Modbus serial - failed to read


I have a problem with my serial modbus setup (small Arduino based nodes using SimpleModbusSlaveNG).
The symptoms are similar to what was described in this thread:!category-topic/openhab/modbus/gdtZCWvSP_U but I’m running openhab 1.7.1.

With one slave, even with default 200ms polling I see no errors in the log. As soon as I enable other slaves I get continuous stream of this:

2015-10-17 22:18:50.515 [ERROR] [] - Last request: 02 03 00 00 00 05 85 fa
2015-10-17 22:18:50.517 [ERROR] [] - failed to read: Error reading response
2015-10-17 22:18:50.518 [ERROR] [] - execute try 1 error: I/O exception - failed to read
2015-10-17 22:18:51.063 [ERROR] [] - Last request: 47 03 00 00 00 05 8b 6f
2015-10-17 22:18:51.064 [ERROR] [] - failed to read: Error reading response
2015-10-17 22:18:51.066 [ERROR] [] - execute try 1 error: I/O exception - failed to read
2015-10-17 22:18:51.842 [ERROR] [] - Last request: 02 03 00 00 00 05 85 fa
2015-10-17 22:18:51.845 [ERROR] [] - failed to read: Error reading response
2015-10-17 22:18:51.846 [ERROR] [] - execute try 1 error: I/O exception - failed to read

relevant part of openhab.cfg:

I spent a couple of days/nights trying to track this down. I assumed that this is caused by some collision on the bus (multiple threads polling at the same time?) so I added some more locks to force serialization of the requests (in both binding code and jamod) but the problem doesn’t want to go away.

I also noticed that there is one transaction object for each ModbusSlave and it’s not guarded so one can easily overwrite it if you for example click on a switch item while there’s an ongoing polling in the background. This leads to things like this:

2015-10-17 19:20:15.053 [INFO ] [.b.modbus.internal.ModbusSlave] - ModbusSlave error getting responce from slave:java.lang.ClassCastException: net.wimpi.modbus.msg.WriteSingleRegisterResponse cannot be cast to net.wimpi.modbus.msg.ReadMultipleRegistersResponse

Adding “synchronized (transaction)” here and there seems to fix this but the original “failed to read” problem persists. Actually, with fast polling I’m even able to get the “failed to read” errors with one slave plus clicking on the switch item in the UI.

I’m currently out of ideas so if anyone has any experience with this error or some other info which might be useful to track this down, please share :smile:


a couple of points there:

a) Turn verbosity of the logger up, by adding that to logback.xml

    <logger name="net.wimpi.modbus" level="trace"/>

(further information: https : //

b) There are currently a couple of troubles with the modbus serial module [2], including that it is unable to handle more than one modbus:serial.*.id [1] and a receive problem with (at least) the raspicomm module [3]

So, try your connection with a single modbus:serial.*.id and I’m sorry to tell you, that there is nobody working on the Problems [1] and [3] right now.

[3] (new users can only put two links in a post, wtf) github .com/openhab/openhab/issues/2843


Thanks for the hints. I gave up trying to fix openhab’s internal support for modbus/rtu.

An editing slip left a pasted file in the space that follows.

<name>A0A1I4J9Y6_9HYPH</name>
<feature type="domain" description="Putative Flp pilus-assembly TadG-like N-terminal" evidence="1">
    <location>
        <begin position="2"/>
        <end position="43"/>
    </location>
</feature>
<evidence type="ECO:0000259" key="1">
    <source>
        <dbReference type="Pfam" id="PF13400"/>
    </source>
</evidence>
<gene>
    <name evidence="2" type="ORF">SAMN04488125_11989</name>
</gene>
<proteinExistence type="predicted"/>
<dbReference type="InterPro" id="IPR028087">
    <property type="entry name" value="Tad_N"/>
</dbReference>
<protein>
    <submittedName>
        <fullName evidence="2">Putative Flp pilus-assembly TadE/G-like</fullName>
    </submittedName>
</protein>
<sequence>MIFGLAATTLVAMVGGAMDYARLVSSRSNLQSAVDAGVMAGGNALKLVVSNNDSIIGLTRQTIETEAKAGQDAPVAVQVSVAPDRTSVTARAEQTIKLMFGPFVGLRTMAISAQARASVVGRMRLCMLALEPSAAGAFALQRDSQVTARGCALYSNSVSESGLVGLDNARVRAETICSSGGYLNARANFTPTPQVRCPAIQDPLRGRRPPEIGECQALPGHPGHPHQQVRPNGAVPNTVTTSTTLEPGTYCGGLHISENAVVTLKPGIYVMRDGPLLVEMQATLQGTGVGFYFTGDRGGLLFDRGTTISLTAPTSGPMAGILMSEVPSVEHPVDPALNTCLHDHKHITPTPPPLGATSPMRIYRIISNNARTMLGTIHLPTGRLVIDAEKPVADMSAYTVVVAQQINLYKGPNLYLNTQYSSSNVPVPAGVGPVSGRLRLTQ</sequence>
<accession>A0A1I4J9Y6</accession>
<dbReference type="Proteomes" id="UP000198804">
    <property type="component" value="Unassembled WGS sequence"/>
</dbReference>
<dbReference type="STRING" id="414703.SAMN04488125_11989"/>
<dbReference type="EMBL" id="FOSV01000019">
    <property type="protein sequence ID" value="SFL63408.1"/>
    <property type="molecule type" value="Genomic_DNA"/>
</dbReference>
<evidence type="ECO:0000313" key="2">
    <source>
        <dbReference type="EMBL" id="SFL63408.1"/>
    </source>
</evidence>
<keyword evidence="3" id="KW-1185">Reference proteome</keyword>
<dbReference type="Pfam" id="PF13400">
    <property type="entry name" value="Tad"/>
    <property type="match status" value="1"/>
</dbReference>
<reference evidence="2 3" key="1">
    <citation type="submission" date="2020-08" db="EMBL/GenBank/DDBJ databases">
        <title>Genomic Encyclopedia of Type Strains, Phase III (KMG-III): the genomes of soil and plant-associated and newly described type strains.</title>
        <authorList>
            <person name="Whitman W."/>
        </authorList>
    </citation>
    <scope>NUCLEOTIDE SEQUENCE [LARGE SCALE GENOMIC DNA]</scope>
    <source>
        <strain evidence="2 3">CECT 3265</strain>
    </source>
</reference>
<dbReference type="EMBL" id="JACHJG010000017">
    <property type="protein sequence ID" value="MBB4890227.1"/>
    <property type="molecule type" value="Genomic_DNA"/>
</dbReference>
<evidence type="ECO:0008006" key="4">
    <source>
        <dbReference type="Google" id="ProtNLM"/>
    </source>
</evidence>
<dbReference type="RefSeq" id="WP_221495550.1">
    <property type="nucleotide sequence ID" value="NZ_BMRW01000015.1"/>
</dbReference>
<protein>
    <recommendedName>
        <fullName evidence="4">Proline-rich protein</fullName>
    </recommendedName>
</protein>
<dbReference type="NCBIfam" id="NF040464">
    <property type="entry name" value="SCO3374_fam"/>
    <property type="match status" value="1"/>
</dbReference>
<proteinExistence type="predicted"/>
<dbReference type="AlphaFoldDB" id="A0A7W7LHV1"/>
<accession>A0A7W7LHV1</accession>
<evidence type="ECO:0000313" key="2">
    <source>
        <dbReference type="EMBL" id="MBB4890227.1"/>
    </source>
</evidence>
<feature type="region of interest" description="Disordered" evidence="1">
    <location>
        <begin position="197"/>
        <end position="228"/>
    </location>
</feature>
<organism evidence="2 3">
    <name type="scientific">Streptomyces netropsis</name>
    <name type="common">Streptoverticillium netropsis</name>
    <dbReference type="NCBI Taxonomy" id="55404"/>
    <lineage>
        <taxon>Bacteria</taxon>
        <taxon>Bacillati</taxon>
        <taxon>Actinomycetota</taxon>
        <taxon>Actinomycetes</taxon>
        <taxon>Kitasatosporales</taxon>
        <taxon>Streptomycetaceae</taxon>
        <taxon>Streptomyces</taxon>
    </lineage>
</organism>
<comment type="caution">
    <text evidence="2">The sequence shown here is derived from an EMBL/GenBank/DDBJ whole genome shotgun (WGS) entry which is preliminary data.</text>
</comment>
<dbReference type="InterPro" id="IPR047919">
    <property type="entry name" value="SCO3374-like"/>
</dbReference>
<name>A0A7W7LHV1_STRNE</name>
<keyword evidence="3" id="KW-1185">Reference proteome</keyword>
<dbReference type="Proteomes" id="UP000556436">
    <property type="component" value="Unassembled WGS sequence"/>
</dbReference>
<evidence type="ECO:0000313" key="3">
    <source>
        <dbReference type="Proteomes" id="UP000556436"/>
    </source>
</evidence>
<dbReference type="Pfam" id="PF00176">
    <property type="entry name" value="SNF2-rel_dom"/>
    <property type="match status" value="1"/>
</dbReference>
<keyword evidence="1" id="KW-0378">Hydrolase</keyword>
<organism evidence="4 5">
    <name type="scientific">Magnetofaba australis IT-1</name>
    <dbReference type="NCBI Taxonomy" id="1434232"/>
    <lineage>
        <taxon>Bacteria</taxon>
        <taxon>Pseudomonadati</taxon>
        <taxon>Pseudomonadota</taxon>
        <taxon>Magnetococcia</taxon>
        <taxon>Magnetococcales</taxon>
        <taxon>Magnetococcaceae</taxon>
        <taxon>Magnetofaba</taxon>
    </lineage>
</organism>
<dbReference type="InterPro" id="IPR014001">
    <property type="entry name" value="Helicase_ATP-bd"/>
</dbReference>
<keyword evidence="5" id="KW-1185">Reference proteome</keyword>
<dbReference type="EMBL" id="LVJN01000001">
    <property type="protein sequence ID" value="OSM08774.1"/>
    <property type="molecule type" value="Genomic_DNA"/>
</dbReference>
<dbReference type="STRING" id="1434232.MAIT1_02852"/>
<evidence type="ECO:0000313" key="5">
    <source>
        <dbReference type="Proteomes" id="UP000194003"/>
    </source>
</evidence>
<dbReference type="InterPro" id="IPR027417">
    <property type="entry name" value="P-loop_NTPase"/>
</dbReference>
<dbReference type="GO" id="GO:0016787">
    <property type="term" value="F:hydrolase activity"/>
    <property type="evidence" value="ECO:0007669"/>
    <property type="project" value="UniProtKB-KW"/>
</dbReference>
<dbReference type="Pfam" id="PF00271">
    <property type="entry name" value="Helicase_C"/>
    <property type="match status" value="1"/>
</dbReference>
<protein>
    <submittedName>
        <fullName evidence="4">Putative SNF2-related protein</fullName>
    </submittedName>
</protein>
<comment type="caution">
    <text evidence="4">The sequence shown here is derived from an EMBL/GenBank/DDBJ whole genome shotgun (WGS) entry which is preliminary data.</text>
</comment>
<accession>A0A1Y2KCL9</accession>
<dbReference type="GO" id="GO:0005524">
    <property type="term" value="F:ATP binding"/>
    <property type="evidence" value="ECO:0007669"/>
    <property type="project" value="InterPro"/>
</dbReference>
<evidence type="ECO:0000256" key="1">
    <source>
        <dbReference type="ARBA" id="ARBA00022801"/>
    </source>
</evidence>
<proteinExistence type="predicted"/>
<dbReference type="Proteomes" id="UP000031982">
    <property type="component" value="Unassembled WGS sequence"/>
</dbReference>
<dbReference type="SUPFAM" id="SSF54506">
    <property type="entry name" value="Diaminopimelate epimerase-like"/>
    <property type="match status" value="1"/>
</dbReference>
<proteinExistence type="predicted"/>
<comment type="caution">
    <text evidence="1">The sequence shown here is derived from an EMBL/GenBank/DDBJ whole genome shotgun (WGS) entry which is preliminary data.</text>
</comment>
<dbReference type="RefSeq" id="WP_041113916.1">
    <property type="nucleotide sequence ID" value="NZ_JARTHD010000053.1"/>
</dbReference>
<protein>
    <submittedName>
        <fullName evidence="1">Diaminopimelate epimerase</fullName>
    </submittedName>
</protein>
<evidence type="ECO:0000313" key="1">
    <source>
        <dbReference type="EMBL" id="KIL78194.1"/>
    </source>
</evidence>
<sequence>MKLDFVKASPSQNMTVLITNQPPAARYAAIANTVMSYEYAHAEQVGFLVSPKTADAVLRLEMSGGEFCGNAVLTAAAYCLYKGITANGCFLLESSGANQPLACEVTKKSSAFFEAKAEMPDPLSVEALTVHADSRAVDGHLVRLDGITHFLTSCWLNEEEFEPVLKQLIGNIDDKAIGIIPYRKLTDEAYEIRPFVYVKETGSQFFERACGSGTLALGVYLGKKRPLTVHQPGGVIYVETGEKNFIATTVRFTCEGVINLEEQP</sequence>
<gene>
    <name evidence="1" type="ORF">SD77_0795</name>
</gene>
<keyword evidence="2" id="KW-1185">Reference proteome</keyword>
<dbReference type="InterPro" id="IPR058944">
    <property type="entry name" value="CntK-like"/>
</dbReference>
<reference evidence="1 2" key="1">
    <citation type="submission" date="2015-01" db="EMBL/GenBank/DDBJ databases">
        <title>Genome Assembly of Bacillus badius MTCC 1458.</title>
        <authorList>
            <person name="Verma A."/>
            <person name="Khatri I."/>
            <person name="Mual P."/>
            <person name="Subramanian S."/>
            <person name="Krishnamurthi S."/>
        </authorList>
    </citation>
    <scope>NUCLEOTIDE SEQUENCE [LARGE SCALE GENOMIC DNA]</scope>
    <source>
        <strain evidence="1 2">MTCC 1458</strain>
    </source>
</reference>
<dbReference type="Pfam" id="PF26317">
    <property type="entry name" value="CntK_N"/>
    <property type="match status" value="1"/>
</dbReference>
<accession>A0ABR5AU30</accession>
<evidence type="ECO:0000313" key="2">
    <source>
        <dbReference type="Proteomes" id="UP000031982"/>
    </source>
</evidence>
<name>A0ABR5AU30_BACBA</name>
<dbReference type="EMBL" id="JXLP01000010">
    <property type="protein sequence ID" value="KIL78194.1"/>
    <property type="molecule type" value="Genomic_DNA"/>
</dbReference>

I found another solution which works around some/most of the problems I described.
I added an additional service between openhab and the serial adapters used for modbus communication.
I used which works as a modbus/tcp <-> modbus/rtu gateway.
Then I changed the configuration of openhab to use modbus/tcp which seems to work way better than the serial version.
Additional bonus is that now I can connect to the slaves from outside of openhab with some standalone modbus clients without disabling the modbus parts in openhab.

This setup is not perfect but fixes some of the problems and opens some additional possibilites so for now I’ll keep it running like this.


Excuse me for my bad english

I made a similar network with Arduino. I think I have the same problem.
I saw that the time between each call to the slave is huge.
Reading time is very slow.
Modbus: poll = 10 or less, not resolved.

Could slave timeout causes the problem?


Note that in openhab.cfg the modbus:poll parameter is in milliseconds so 10 is very fast polling. Default is 200 and I have it set to 1000 currently.

In my modbus arduino actually:

#define baud 19200
#define timeout 100
#define polling 20
#define retry_count 40

All in ms. I Have 11 Slaves (aprox 10 registers for slave). Master it takes 1 sec in scan all.
For me, is slow. 1000ms is very very slow. I’m opinion.

  1. I’m not sure I understand your setup. From your defines it seems that your master is an arduino not openhab. Correct me if I’m wrong.
  2. AFAIK the polling interval in openhab doesn’t mean delay between each poll operation but interval for each slave so even with 5 slaves if I have poll = 1000, each slave will be polled every 1s, not every 5s. I think this is where the original problem comes from: even with poll = 10000, all slaves are polled around the same time and then nothing is happening for 10s.
  3. again, using mbusd as a “proxy” between serial bus and openhab seems to handle the queuing of requests properly so you might want to give it a try.

This is a bit off-topic, but following up on the suggested workaround. That is, using a Modbus/TCP <-> Modbus/RTU gateway.
I’m planning on using a hardware gateway box, and really just want to confirm that the OH Modbus binding will try to work with multiple serial RTU slaves on one TCP gateway. So far as I can see, that just requires the binding to honour the “unit ID” address in the TCP package (which is normally redundant for a true TCP slave)

From the description of the software gateway workaround, it seems like it should work?

This may be a “nobody knows”, in which case I will try to add my own results at some later date.

The serial support in the binding really needs to be worked on.

You cannot send a couple of commands at a time and then somehow hope that some clients respond after a while. You can do so in Modbus TCP to a certain extent but that doesn’t work at all in Modbus serial!

Being a Modbus serial master works like this:

  1. Look at your queue, get the next client id, function code and data